Annabel Goldsmith’s No Invitation Required: The Pelham Cottage Years is the perfect corrective to Julian Fellowes’ Past Imperfect. Annabel — Lady Annabel to you and to me — is one of the truly grand and fascinating figures in English society. The daughter of the Marquess of Londonderry, she grew up at Wynyard in County Durham, a stately pile equipped with three ballrooms. Her mother died of cancer when Annabel was in her teens, her father (who turned to drink) a few years later. At nineteen Annabel married Mark Birley who later named his nightclub “Annabel’s” after her.
So there’s grandeur and glamor and tragedy all woven in together here — and this is before our author gets involved with the financier James Goldsmith. Her love affair with Goldsmith runs for several years before she and Birley split up, then she eventually marries Goldsmith and has three children with him. (That’s in addition to her three Birley children.) No Invitation Required is nominally a memoir of the early years of the Birley marriage but might more properly be called pen-portraits of some of the people she knew in those years. (One of them is her eldest son Rupert, who drowned in the 1980s.)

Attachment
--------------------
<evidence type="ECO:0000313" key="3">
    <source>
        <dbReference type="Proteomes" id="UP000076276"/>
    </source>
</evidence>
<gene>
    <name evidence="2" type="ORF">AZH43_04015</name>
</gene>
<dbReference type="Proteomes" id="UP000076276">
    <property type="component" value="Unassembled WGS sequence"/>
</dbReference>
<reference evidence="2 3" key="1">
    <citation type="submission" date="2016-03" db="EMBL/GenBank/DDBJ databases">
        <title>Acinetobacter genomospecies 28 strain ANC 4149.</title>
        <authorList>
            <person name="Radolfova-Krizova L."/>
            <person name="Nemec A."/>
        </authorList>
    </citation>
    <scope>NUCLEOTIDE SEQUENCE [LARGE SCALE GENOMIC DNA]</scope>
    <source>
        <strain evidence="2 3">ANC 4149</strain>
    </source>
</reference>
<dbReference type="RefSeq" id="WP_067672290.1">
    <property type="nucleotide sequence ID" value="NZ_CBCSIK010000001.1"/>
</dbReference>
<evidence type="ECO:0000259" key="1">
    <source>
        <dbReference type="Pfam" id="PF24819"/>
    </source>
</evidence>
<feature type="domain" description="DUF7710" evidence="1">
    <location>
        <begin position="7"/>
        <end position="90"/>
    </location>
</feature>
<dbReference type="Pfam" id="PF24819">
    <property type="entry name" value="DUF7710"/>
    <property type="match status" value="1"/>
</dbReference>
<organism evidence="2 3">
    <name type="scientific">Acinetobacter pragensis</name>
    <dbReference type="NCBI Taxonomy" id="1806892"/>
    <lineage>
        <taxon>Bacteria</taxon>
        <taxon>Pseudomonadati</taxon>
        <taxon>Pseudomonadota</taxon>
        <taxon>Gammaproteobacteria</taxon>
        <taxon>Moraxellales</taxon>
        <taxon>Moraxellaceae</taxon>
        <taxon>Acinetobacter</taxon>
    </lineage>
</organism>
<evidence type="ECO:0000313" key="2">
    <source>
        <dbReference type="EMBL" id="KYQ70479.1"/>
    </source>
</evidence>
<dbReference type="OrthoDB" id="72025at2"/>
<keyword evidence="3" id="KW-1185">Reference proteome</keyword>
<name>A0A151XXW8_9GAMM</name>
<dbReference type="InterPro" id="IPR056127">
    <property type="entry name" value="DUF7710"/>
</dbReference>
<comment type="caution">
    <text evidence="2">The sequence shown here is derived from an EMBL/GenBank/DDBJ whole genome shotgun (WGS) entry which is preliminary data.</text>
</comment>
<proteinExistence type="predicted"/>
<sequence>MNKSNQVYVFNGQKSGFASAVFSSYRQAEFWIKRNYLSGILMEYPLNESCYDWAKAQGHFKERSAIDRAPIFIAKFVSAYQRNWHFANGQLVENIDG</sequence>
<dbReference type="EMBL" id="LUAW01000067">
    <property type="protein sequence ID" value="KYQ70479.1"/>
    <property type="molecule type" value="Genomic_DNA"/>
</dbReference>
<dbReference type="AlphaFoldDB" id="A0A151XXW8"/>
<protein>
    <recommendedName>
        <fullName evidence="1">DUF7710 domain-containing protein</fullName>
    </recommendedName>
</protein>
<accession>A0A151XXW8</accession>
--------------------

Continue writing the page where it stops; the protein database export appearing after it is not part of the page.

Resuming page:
What’s really striking about it is the sang-froid with which Goldsmith narrates the most hair-raising events. After the birth of her third child in 1961, she comes home from the hospital. “We had lost our au pair at Christmas after she had gone mad and tried to knife me — a very distressing day at Pelham Cottage — and had just employed Irene…” The au pair with the knife is gone, whisked away, no more details forthcoming. Goldsmith is similarly casual about her first husband’s reluctant attitude toward fatherhood, a result of his own mother’s chilliness. “Gradually, however, through our marriage, the arrival of his own children and a sequence of much loved dogs, he began to learn how to show the affection he had been denied as a child.” (The dogs in this book are treated magnificently.)
This off-handedness extends to Goldsmith’s view of marital fidelity. She is very casual about her affair with Goldsmith and other characters’ marital wanderings. Her friend Lord Lambton was a terrible rake whose political career foundered in the 1970s following a sex scandal. “When the photographs of him appeared in the newspaper, I was distressed for him and felt dreadfully sorry for Bindy [his wife], his children and Claire Ward, who had been his close companion for many years.” Gosh, that’s complicated.
Is there something deeply aristocratic about this high-handedness? Perhaps what’s so appealing about Goldsmith’s book is the very fact that she tells you so little. She takes so much for granted about her life that in a way you feel drawn into it. Paradoxically, Fellowes‘ needle-sharp observation, while informative, keeps you forever on the other side of the glass.